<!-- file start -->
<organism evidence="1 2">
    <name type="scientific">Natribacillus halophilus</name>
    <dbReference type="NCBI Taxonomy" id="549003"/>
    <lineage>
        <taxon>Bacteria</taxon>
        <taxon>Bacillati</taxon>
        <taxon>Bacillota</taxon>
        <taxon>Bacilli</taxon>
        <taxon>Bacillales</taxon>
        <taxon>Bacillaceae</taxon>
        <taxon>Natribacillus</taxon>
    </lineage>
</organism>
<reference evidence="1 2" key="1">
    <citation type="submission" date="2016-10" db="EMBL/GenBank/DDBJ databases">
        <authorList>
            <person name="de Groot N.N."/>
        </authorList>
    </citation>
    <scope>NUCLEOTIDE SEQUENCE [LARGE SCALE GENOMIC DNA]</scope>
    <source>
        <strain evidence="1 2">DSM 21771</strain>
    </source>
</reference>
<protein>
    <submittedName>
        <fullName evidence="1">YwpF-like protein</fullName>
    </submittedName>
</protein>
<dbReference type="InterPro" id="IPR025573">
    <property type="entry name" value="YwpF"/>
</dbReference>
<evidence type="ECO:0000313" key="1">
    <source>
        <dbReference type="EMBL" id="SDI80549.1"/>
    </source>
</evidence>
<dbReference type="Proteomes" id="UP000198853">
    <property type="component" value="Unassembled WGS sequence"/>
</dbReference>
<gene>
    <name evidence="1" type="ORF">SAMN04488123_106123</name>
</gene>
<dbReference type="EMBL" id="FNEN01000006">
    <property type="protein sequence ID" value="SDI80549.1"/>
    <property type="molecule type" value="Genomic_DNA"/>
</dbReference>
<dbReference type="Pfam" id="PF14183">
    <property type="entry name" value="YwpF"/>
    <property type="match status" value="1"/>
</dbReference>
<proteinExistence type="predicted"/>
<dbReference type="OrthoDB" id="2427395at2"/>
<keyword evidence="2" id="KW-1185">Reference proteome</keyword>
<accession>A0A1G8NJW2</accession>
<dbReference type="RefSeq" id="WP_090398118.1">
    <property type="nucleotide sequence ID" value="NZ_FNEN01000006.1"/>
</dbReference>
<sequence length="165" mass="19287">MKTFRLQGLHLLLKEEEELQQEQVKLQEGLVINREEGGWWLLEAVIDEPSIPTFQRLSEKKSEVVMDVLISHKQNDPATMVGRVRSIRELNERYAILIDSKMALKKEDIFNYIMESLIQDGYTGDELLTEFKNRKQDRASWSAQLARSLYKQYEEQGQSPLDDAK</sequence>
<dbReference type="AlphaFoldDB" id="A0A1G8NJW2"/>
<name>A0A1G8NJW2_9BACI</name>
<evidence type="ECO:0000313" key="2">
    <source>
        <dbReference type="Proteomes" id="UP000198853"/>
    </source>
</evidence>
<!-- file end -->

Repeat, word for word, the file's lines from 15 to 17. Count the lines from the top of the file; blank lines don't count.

    <citation type="submission" date="2016-10" db="EMBL/GenBank/DDBJ databases">
        <authorList>
            <person name="de Groot N.N."/>